As key provisions of the Patient Protection and Affordable Care Act take effect next year, economists will be looking at more than just how it influences costs.
The law forces uninsured people to either buy insurance or pay additional taxes, and for some, individual rates will no doubt rise. Critics have wondered aloud whether PPACA will reduce employee work hours, drain earnings, or if it will cause fast-growing small businesses to slam the brakes on hiring as they near the threshold 50th full-time employee.
The ultimate question in 2014 will be whether billions of dollars will be diverted from the general economy to the feds and carriers — dollars that otherwise might be spent on homes, vehicles, appliances and other big-ticket items.
More pointedly: Will Obamacare cause another Great Recession?
Economists and health care experts agree it’s too early to tell what the rollout of the exchanges and the individual mandate will mean for the economy. But one early indication that a recession is unlikely, they say, is that part-time work isn’t expected to increase as a result of health care reform.
During the past two recessions, part-time employment rose, but such employment was either flat or falling after the end of the recessions. The employer mandate, which requires employers to provide insurance to those working more than 30 hours a week, does not take effect for another year – and there’s no reason why anticipation of it should increase part-time employment in the meantime, according to a report by the Washington-based Economic Policy Institute. Such part-time employment has been falling since Obamacare’s passage.
A small survey by the Federal Reserve Bank of Minneapolis in March found that only 4 percent of companies had shifted to more part-time workers in response to health reform.
Likewise, the Center on Budget and Policy Priorities released a similar study, saying the latest data provides scant evidence that PPACA is causing a significant shift toward part-time work.
“Many part-time workers have already gotten sponsored insurance, even without a mandate—maybe not necessarily at the bottom of wage distribution, but generally, large firms will offer this to all of their workforce and there is no sign that will change,” said Elise Gould, director of EPI’s health policy research.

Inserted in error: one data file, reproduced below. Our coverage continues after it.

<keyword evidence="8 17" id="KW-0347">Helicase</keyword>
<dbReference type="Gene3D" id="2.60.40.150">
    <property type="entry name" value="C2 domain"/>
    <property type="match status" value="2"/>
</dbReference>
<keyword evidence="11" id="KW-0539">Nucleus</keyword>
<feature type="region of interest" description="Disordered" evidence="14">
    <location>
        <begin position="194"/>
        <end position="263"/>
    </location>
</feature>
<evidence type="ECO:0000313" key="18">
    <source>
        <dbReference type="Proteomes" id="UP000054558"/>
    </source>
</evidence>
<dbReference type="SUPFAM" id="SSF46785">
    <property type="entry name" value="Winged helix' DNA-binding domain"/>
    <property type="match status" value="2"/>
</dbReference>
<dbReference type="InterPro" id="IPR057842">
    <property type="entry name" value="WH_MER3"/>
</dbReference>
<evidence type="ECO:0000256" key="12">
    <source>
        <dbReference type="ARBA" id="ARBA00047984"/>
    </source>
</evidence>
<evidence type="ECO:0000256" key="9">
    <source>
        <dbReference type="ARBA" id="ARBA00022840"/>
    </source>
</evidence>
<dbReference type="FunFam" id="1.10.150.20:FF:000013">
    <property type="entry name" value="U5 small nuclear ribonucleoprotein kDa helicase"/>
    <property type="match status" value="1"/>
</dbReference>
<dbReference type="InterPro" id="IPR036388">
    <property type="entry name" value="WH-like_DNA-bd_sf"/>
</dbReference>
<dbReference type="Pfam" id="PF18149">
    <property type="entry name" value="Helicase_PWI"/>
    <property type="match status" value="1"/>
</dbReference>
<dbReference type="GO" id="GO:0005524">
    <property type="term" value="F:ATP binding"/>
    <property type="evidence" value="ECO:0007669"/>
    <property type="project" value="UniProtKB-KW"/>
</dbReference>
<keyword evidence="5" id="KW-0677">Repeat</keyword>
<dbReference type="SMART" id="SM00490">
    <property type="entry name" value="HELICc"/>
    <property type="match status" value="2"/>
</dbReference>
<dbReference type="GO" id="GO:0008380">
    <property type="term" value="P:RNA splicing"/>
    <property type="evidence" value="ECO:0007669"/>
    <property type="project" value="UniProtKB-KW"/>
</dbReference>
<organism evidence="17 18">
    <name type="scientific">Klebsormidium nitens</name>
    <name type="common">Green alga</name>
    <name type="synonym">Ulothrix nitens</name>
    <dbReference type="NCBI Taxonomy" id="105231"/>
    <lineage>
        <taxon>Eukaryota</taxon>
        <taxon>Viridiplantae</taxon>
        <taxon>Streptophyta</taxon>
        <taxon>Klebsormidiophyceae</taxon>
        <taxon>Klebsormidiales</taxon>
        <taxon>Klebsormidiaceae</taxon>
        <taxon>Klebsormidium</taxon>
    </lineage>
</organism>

The unsustainable rate of health care cost growth — that is, that spending’s growing faster than GDP and eating up budgets — is an area that might be raising concern for the overall economy, said Ceci Connolly, managing director of PricewaterhouseCooper’s Health Research Institute.
The first thing to consider, she said, is that there are aspects of PPACA that slow the inflation of health costs.
“First, when looking at the penalty for hospital readmissions, we’re seeing health systems taking action to reduce hospital readmissions because they’re costly and often either unnecessary or preventable,” Connolly said. “We believe that in 2014, that will continue in a significant way. Meanwhile, incentives and penalties within the new law to pay for value instead of volume are also starting to bring us savings. That can be seen particularly in bundled payments and accountable care.”
In terms of the broader economic impacts, the insurance and health care industries will have more paying customers, and that could generate growth in those sectors— and could be beneficial for others.
“By and large, those who got care at the emergency room, who were in bad shape and essentially getting patched up, will now get more checkups, screenings and management of chronic conditions,” she says. “That’s all revenue for the health sector—premiums will be paid, providers will be paid and there will be new paying customers for the pharmaceutical industry.
“We hear from all sorts of employers that the reason they’re engaged in offering health care coverage is that they want a healthy, productive workforce, and there is a good deal of literature to support improved productivity—that is what is on the minds of the employers that we work with.”
On the flip side, she says, there are new taxes within PPACA that will hit high-income Americans, such as the Medicare tax, and several industries — pharmaceutical, health insurance and hospital industry included. There’s a concern they might pass those tax and fees onto customers — but to what extent?
“Most of these taxes were negotiated as part of PPACA, as they were expecting eventually 28-30 million newly paying customers,” Connolly said. “So it was a trade-off, from their perspective.”
But some feel that trade-off will hurt consumers in the end and, by extension, the economy.
“What we now have is a huge bailout of insurance companies at the expense of the taxpayer,” said Clark Newhall, a physician and lawyer who is executive director of Utah’s Health Justice. “Will a health insurance bailout be good for the economy, or a health insurance system essentially run by the insurance companies? I don’t think so.”
One aspect of PPACA that will have a positive impact on the economy is Medicaid expansion, Gould says.
“In the states that are expanding Medicaid, a lot more people will be getting insurance, which will add to their economic security and help with their disposable income,” she said. “With some states opting out of the expansion, making comparisons between states will be an interesting study.”